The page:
reply to this | link to this | view in chronology ]

  • icon
    Andrew Norton (profile), 17 Dec 2014 @ 5:01pm

    I know I had a conversation with Gigi (https://twitter.com/GigiBSohnFCC/status/497534413354586113) and David Bray (https://twitter.com/fcc_cio/status/511685826208874497) about my comments not showing up on the system. Even now, search for "Andrew Norton" and you won't find it under that proceeding (you have to know the confirmation number to find it the second time I submitted it)

    reply to this | link to this | view in chronology ]

  • icon
    Andrew Norton (profile), 17 Dec 2014 @ 5:07pm

    (and if anyone's interested/skeptical, here's the search for "Andrew Norton" in that proceeding. None are in Ga, or 15 pages.

    reply to this | link to this | view in chronology ]

  • identicon
    Unanimous Cow Herd, 17 Dec 2014 @ 5:13pm

    I would be willing to bet..

    Most of the people in executive positions at the FCC will are asking their grand kids for help with their new iPad this Christmas.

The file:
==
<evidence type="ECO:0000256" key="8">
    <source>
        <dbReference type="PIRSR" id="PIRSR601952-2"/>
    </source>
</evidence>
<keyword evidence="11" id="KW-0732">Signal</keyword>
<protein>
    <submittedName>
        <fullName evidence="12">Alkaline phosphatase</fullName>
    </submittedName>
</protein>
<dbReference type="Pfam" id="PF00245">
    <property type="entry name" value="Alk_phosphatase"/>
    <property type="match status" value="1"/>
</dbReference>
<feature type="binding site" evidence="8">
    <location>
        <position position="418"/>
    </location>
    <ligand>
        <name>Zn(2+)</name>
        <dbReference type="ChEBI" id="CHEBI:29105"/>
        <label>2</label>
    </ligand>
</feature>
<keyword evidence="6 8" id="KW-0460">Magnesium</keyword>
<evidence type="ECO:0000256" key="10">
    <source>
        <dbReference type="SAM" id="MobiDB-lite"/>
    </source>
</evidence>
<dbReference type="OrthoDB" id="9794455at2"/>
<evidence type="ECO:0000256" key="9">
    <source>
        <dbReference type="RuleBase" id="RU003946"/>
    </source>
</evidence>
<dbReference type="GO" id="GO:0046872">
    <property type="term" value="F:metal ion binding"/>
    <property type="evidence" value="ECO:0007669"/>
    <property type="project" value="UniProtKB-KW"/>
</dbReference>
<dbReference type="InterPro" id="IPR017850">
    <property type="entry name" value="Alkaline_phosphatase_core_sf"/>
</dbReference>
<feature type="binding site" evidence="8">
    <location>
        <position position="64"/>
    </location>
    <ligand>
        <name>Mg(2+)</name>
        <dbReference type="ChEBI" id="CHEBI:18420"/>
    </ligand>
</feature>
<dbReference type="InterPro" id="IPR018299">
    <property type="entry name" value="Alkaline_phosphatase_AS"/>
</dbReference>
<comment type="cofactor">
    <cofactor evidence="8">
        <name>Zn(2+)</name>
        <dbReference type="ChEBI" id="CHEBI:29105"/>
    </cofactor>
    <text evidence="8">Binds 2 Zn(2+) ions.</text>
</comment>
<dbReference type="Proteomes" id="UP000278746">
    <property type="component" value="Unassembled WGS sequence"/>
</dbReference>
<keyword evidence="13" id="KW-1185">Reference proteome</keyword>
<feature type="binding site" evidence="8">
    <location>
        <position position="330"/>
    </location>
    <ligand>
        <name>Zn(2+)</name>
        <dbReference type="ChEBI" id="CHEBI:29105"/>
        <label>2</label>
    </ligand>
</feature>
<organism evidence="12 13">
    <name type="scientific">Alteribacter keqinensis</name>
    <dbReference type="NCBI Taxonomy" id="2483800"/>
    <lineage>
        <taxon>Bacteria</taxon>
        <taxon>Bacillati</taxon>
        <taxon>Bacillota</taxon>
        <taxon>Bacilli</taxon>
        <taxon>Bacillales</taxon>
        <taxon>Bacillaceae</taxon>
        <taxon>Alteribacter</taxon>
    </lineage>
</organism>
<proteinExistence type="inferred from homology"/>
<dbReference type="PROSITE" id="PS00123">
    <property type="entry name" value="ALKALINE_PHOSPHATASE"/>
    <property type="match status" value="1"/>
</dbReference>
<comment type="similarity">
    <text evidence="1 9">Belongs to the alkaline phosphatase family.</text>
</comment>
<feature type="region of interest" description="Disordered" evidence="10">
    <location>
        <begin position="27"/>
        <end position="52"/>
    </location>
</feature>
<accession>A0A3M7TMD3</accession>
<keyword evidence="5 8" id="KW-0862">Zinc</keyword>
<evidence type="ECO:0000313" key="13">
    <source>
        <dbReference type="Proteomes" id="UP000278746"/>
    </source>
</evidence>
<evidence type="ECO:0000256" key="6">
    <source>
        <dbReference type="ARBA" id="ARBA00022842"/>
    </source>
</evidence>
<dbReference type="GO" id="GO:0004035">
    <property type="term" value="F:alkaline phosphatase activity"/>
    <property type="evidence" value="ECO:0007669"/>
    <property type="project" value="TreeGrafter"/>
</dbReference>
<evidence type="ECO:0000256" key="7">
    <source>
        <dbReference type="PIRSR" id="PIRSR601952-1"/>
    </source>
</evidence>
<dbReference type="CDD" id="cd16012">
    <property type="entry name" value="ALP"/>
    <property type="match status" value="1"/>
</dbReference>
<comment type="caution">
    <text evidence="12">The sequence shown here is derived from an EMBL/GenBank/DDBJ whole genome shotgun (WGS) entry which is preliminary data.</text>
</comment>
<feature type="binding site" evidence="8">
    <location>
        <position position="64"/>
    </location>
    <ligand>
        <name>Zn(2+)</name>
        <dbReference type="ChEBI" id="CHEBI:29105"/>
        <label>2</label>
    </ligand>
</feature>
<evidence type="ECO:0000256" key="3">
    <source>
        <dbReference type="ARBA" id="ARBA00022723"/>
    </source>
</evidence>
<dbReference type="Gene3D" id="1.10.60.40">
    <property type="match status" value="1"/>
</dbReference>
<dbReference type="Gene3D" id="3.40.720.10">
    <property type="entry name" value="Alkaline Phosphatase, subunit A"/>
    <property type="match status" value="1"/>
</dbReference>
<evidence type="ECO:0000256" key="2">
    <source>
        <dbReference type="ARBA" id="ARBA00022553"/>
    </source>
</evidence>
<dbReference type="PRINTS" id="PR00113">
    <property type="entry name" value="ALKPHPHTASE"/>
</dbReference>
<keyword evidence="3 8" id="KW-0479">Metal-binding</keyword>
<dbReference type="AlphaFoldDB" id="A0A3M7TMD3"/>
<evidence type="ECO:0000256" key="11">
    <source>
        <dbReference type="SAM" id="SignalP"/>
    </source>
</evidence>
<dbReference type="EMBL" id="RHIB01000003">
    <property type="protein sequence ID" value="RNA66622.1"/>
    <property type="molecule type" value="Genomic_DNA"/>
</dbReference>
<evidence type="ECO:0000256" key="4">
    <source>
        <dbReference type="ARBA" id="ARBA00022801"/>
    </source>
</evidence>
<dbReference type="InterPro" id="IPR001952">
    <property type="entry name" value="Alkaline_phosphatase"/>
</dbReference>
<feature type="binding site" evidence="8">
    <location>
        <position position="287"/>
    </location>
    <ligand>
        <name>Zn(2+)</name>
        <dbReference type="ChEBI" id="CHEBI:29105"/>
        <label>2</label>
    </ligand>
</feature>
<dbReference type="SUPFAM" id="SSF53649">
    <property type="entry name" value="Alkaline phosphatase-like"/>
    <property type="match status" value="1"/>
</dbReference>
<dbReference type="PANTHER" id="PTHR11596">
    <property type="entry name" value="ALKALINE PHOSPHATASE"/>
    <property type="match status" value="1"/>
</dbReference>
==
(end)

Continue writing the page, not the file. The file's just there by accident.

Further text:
reply to this | link to this | view in chronology ]

  • icon
    toyotabedzrock (profile), 17 Dec 2014 @ 8:42pm

    We do live in a democratic society so numbers do matter. Provided the submissions where not obtained via deception.

    reply to this | link to this | view in chronology ]

  • identicon
    Anonymous Coward, 18 Dec 2014 @ 6:23am

    What does it matter, and to whom?

    If they are really interested in what the people want (they are not) then they would seek a vote at the national level. Otherwise it is just a lot of hot air coming from a bunch of overinflated gas bags.

    reply to this | link to this | view in chronology ]

  • icon
    John Fenderson (profile), 18 Dec 2014 @ 7:52am

    Bandwagon

    This is just people trying to use the "bandwagon" propaganda technique: people will tend to agree with whatever proposition they think most other people agree with, so these groups want to convince everyone that the position they are taking is the one that is the most popular.

    reply to this | link to this | view in chronology ]


Add Your Comment

Have a Techdirt Account? Sign in now. Want one? Register here
Get Techdirt’s Daily Email
Use markdown for basic formatting. HTML is no longer supported.
  Save me a cookie
Follow Techdirt
Special Affiliate Offer
Anonymous number for texting and calling from Hushed. $25 lifetime membership, use code TECHDIRT25
Report this ad  |  Hide Techdirt ads
Advertisement
Report this ad  |  Hide Techdirt ads
Essential Reading
Techdirt Deals
Report this ad  |  Hide Techdirt ads
Techdirt Insider Chat
Advertisement
Report this ad  |  Hide Techdirt ads
Recent Stories
Advertisement
Report this ad  |  Hide Techdirt ads

Close

Email This

This feature is only available to registered users. Register or sign in to use it.